Disaster Movie is just the epitome of laziness. Each gag is clearly the writer’s very first idea, and nobody bothered trying to top it or punch it up. You would have to work pretty hard to come up with intentional anti-gags that sounded more like first-draft ideas. For example, in a Love Guru bit (because how could they possibly leave out The Love Guru?), Mike Myers’ character, Pitka, is rechristened as Shitka. That’s the level we’re talking about here. Just the mere fact of referencing any movie, show, or pop culture occurrence is enough to count as a joke. The film 10,000 BC is acknowledged with a title card that reads, ‘10,001 BC.’ One character’s laptop is open to Facebook, only it’s labeled FaceNook instead. An Amy Winehouse character has an extended cameo for absolutely no reason at all, and the filmmakers don’t even leave it for the viewer to pick up on the reference; another character has to announce, “Amy Winehouse?” with a look of revulsion. This same thing happens again and again: a random reference shows up, other characters react with a dismissive eye-roll like they can’t believe they have to countenance this garbage, and then the reference gets hit by a rock or a cow or some poo. The movie finally ends (after barely an hour-long runtime) with a parody of Sarah Silverman’s “I’m Fucking Matt Damon” that features all the cast members singing about fucking each other. This sequence goes on for a truly absurd length of time and probably ruined the word “fuck” for me forever.
“I think spoof movies are sometimes easier to make because you don’t have to land a big star to make them. The comedy is the star, so traditionally that helps them along the pipeline a little faster,” Jason Friedberg said in an interview with MTV. That would explain why the biggest star who has been with this crew the longest is Carmen Electra. It also explains why these spoof movies that get everything so wrong continue to get made. They are so cheap for major studios to produce that they can’t help but turn a profit. The problem is that the spoof movies that actually get it right don’t seem to make any money until they become cult objects on DVD. The recent Friedberg Seltzer effort, Vampires Suck, made twice as much money as MacGruber over the summer, so studios will probably be more cagey than usual about giving good spoofs a chance in the near future.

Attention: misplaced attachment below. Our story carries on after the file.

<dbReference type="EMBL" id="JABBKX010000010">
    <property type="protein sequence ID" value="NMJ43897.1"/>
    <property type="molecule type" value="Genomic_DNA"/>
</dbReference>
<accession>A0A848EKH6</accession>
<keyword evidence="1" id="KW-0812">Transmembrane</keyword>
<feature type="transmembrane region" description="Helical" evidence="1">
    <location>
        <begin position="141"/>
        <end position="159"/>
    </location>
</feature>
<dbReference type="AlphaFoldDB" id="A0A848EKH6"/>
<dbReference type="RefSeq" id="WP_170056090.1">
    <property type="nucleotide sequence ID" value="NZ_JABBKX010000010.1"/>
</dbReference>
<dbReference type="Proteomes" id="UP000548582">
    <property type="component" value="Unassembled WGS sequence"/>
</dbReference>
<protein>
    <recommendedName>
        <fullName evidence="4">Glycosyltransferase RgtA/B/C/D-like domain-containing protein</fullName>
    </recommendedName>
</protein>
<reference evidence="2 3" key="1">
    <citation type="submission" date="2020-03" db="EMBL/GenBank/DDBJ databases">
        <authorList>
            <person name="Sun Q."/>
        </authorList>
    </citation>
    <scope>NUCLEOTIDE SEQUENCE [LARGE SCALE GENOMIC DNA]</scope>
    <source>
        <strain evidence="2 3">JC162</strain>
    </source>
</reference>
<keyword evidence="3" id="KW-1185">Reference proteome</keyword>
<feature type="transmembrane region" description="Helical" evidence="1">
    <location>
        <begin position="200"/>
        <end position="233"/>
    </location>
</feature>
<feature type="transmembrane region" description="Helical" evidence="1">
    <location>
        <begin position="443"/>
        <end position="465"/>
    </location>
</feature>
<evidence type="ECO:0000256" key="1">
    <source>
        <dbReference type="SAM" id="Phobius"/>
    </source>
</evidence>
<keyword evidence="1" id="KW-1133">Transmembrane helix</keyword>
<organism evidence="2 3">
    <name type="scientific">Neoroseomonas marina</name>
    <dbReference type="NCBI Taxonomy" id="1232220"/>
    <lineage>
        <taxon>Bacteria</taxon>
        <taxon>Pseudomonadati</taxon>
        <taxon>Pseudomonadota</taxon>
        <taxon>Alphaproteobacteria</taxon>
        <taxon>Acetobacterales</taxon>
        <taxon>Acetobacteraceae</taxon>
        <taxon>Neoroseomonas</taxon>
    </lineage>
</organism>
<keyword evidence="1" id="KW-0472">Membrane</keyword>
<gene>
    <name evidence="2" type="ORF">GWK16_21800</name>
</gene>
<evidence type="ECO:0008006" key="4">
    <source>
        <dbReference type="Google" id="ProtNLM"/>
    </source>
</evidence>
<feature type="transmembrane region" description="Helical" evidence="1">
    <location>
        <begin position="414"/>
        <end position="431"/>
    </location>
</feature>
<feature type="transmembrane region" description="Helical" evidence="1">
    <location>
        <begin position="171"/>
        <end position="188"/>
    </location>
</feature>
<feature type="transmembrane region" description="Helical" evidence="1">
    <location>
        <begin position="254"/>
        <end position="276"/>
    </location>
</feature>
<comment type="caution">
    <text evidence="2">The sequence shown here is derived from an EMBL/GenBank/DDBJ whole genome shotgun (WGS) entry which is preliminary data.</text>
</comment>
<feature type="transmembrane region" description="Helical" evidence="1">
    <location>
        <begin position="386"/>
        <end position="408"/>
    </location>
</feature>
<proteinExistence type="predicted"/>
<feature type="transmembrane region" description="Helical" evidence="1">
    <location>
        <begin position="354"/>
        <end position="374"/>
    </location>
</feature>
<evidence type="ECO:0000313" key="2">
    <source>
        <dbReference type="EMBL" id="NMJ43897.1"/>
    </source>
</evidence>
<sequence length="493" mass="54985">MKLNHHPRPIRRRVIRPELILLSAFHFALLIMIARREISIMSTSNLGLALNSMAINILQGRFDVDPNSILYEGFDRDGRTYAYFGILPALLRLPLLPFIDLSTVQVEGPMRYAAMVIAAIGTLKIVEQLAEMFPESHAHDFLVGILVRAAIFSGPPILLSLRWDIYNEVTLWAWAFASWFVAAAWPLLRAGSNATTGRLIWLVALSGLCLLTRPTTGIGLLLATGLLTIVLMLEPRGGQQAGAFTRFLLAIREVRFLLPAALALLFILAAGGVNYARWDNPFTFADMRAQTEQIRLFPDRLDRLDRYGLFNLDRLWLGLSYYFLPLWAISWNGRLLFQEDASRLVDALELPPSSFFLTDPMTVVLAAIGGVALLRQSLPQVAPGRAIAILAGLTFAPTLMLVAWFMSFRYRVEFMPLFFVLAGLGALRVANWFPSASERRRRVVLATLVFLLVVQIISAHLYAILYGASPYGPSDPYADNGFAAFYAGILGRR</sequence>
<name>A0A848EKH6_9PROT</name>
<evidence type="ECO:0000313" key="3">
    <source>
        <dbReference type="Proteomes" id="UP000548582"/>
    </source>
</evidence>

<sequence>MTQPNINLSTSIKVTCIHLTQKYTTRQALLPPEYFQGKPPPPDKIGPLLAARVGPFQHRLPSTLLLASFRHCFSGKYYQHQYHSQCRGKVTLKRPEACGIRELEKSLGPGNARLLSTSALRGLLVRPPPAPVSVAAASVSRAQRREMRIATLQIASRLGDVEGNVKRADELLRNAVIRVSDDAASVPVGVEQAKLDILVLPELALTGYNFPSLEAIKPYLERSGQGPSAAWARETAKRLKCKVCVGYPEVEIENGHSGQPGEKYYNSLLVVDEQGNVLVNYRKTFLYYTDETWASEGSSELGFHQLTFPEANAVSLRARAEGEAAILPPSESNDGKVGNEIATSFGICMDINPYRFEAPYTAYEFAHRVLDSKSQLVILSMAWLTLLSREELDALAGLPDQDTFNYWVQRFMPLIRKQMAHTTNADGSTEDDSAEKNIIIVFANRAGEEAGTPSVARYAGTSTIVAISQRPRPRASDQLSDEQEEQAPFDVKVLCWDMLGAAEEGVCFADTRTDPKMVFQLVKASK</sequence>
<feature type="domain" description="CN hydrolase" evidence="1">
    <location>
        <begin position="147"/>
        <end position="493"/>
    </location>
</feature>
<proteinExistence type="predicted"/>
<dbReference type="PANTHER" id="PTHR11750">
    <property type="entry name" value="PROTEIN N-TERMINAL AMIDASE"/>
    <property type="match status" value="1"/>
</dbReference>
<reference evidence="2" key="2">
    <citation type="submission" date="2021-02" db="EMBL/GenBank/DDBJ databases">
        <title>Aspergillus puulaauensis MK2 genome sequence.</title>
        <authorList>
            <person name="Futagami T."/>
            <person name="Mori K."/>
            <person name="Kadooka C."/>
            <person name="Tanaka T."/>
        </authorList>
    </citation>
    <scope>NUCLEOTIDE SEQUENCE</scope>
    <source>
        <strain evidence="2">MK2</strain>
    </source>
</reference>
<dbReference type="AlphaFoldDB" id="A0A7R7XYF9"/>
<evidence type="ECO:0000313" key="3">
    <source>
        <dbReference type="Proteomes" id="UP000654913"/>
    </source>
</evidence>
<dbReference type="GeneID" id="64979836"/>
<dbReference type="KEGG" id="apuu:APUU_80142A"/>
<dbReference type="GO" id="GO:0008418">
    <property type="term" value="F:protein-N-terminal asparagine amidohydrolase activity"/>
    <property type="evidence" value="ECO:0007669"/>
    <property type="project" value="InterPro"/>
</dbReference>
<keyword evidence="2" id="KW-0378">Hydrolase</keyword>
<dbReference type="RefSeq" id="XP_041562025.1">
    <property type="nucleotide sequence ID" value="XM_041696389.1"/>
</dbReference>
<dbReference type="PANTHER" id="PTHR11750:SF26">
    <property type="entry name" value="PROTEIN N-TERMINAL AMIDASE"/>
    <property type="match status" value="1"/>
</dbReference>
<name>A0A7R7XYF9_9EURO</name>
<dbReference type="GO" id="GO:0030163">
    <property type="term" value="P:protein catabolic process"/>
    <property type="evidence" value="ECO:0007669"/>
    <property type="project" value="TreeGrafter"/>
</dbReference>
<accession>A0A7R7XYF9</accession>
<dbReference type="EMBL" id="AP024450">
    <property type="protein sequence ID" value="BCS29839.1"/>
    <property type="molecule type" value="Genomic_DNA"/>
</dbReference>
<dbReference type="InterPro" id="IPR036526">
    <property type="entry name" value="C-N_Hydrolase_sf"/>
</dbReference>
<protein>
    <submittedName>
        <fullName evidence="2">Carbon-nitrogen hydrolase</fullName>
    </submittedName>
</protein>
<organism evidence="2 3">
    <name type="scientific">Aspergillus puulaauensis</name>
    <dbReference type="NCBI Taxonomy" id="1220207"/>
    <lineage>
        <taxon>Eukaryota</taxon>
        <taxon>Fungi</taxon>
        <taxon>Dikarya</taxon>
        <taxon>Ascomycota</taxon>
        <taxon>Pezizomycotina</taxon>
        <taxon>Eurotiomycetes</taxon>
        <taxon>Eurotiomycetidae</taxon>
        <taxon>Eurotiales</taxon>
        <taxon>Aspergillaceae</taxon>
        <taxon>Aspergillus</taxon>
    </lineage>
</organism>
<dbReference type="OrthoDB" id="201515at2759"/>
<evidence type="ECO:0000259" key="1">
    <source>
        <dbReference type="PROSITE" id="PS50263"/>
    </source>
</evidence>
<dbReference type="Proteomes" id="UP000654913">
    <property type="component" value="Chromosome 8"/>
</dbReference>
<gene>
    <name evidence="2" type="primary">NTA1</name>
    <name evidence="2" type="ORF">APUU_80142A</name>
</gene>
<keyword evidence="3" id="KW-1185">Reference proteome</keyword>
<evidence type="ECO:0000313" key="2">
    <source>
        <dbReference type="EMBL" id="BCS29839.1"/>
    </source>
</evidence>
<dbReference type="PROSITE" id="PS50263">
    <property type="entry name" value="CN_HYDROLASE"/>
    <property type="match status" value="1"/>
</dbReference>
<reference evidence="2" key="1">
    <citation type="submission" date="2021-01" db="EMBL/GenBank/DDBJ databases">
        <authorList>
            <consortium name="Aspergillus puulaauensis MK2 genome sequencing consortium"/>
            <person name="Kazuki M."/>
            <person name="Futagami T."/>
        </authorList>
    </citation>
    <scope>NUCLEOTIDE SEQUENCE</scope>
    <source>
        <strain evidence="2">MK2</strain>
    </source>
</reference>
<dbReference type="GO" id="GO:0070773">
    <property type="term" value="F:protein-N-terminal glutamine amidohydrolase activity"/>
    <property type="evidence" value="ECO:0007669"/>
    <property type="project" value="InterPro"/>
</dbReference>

But what exactly makes a spoof good? Could there possibly be a formula for success, or at least a series of numbered bullet points? I took a close look at two of the most creatively successful and well-liked spoof movies from the last ten years, Wet Hot American Summer and Black Dynamite, to answer these very questions. These are two very different takes on parody, focused on two wildly divergent genres. What they have in common, though, is how much of what they’re trying to do that they get exactly right. Here then, are some tips for the enterprising screenplay writer on how to make a spoof movie undeniably worth watching.
1. Get the details down
It’s clear that David Wain and Michael Showalter either went to Jewish sleep away camp in the 1980s or at least watched every ‘80s summer camp movie ever. Either way, the creators of Wet Hot American Summer demonstrate their working knowledge of, and affection for, the niche they’re spoofing at every turn, cramming as much period detail in every frame as possible. From the fonts of the opening credits to the kinds of garments hanging from the cabin rafters, every choice made in this movie further serves to illuminate its milieu. Rather than just mock memorable aspects of specific movies, Wain and Showalter painstakingly recreate and have fun with the world these movies exist in.
2. Explore the world
One of the most successful aspects about Michael Jai White’s tribute to blaxploitation, Black Dynamite, is the way he milks the movie’s premise. White, a first-time screenwriter, utilizes the if-this-is-true-what-else-is-true ethos of improv to explore the ridiculous logic that must exist in this world in order for it to function. When the main character, Black Dynamite, returns home in an early scene, his assistant immediately informs him, “Your nun chucks are back from the shop.” Of course they are! Better yet, since someone as cool as Black Dynamite would pepper his speech with “Can you dig it?” like his forebears in Foxy Brown and Dolemite, the rest of the cast answers this rhetorical question with a full, sentence-length response every time.
3. Let there be music
Music is more than just another detail—it sets movie’s tone and brings scenes to life. If you’re going to spoof an action movie, you have to know what songs are played in chase scenes and recreate them in a funny way. In Wet Hot, it’s hard to tell apart the songs composed directly for the movie from the Jefferson Starship and Rick Springfield songs. The originals are hilarious for how close they hew to what they’re parodying. In one scene, the character Coop stumbles through a training montage set to the strains of the most inspirational-sounding song of all times; a song which mainly consists of the lyrics, “Show me the fever/into the fire/Taking it higher/and higher.” If this song were inserted into a scene in any random 80s movie, the audience would never notice the difference, which makes its presence here all the more awesome.